When planning company incentives, take your corporate culture into account and select a destination based on that culture, as well as demographic and preference.
It’s important to understand your company’s objectives before designing an incentive. “However, this is no easy task,” says Jean Martins, South Africa country manager of the Tourism & Culture Authority Abu Dhabi. Martins says incentives are generally used to motivate employees to achieve targets. “This reward should be a unique experience that would generally not be available to the average traveller.”Once targets have been decided, some corporates will even put several tiers in place, notes Beachcomber’s Enid Maullin. “For example, the gold team will go to one destination and the silver team to another destination.”
Alexis Bekker of LUX* says a typical ‘A’ incentive might include seven nights in an international destination, a ‘B’ incentive four to five nights in a regional destination and a ‘C’ incentive two to three nights in a local hotel, lodge or resort. “This way all staff know exactly what they are aiming to achieve and their goals can be strived for and attained,” she says.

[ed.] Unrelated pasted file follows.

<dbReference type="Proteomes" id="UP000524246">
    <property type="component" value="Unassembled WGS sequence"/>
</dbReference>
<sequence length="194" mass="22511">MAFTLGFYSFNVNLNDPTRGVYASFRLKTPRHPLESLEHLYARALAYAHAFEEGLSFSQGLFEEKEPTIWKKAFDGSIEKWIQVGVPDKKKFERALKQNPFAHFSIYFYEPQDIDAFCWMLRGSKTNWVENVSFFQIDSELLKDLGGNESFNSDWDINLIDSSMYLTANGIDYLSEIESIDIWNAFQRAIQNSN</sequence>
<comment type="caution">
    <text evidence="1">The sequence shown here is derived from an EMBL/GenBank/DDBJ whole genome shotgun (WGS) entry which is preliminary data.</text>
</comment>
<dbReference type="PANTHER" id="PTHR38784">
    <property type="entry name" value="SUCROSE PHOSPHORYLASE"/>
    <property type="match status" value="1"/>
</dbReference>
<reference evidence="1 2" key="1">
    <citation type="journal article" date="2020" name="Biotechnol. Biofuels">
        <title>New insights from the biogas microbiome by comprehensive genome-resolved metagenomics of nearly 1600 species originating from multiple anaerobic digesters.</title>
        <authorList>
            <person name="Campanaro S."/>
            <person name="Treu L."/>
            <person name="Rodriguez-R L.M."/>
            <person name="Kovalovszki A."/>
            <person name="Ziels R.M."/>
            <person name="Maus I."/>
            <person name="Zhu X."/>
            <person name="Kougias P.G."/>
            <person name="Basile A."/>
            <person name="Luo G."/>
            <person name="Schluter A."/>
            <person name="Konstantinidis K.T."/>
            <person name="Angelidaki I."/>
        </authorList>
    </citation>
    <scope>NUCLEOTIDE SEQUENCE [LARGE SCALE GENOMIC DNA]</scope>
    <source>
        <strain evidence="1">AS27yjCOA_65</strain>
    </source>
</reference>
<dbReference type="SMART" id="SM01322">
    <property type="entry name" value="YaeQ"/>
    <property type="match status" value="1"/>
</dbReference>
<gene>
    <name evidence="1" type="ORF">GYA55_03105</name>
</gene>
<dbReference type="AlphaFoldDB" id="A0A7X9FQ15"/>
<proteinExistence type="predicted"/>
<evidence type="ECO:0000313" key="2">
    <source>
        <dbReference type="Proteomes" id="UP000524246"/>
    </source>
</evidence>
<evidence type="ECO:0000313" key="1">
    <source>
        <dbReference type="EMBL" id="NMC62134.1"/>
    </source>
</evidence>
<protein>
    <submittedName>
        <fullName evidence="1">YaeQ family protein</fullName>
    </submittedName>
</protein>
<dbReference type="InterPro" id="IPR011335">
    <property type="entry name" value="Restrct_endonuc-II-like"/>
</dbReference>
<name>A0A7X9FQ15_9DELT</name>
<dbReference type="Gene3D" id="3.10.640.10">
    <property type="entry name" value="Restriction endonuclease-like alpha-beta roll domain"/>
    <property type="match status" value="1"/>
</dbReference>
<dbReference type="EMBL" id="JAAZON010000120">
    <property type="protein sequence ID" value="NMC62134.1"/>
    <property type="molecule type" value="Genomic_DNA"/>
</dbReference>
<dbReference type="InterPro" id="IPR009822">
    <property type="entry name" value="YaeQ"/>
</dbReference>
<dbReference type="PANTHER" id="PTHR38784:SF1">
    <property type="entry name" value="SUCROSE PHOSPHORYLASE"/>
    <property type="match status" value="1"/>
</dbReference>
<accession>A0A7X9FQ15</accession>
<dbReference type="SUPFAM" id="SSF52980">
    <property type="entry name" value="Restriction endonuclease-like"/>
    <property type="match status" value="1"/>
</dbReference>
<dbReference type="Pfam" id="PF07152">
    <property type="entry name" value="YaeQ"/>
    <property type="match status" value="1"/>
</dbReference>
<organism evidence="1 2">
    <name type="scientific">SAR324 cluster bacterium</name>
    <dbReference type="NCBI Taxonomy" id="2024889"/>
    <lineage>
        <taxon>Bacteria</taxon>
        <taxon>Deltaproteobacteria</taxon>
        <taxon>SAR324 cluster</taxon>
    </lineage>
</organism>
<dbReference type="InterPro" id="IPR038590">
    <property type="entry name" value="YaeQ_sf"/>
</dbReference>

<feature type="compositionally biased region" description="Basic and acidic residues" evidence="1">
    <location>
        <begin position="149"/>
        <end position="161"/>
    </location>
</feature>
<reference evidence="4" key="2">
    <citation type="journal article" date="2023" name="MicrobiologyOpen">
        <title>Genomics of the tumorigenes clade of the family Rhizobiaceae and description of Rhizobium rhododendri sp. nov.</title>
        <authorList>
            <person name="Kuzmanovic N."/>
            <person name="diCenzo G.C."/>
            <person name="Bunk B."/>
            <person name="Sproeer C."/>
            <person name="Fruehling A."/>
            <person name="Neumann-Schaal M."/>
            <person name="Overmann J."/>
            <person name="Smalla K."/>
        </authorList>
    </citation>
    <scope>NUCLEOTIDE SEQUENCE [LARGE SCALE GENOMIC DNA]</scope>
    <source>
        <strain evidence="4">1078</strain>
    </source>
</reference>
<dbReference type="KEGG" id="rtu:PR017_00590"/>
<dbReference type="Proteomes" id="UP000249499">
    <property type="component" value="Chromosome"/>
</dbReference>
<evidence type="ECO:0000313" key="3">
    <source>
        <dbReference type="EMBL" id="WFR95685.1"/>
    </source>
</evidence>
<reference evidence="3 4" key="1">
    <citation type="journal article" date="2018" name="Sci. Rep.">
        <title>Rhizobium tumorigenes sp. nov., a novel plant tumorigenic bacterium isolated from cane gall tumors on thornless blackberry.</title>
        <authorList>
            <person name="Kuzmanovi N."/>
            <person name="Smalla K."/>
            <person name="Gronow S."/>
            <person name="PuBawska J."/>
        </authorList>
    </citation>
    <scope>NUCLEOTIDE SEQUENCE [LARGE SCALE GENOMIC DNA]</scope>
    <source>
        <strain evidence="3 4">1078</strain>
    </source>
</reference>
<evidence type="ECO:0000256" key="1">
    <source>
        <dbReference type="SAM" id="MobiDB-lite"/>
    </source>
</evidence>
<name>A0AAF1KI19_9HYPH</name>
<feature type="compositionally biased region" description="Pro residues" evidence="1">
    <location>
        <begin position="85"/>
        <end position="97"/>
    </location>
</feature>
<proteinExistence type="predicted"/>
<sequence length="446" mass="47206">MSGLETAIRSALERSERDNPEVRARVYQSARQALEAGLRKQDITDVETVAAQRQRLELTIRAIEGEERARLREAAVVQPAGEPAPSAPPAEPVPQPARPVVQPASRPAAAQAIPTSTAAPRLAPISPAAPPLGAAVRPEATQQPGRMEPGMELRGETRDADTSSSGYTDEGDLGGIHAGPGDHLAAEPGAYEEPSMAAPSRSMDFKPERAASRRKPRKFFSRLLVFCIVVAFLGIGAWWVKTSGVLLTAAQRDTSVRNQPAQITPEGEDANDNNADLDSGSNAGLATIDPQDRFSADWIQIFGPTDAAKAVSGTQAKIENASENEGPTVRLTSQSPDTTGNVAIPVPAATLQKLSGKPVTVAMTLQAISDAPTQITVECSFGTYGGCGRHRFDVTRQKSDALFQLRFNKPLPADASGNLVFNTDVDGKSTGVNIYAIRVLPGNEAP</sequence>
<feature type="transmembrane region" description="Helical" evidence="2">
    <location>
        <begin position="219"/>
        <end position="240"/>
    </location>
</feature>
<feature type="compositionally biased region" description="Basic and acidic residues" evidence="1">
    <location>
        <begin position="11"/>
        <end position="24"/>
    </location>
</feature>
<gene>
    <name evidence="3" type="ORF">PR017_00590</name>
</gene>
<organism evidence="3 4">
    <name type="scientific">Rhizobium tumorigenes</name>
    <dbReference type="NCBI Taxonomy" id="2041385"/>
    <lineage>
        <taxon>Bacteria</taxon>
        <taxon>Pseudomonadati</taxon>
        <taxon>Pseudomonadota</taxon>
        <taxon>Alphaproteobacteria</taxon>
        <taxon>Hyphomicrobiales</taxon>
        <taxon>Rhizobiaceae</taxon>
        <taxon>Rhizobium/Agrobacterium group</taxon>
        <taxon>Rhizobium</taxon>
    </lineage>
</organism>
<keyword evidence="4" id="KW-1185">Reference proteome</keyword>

Ultimately, the goal of an incentive is always the same, points out Greg Taylor of PureTours. “To drive a certain type of behaviour of a select group for a certain period of time.” He says it’s important to take your corporate culture into account and select a destination based on that culture. Bekker agrees and says it’s also important to understand the nature of the incentive, the demographic of the people travelling and the personal preference of the guests. “This will ensure a tailor-made programme that covers the needs of the entire group and the company hosting the incentive.”
Source: Debbie Badham. Image: Pixabay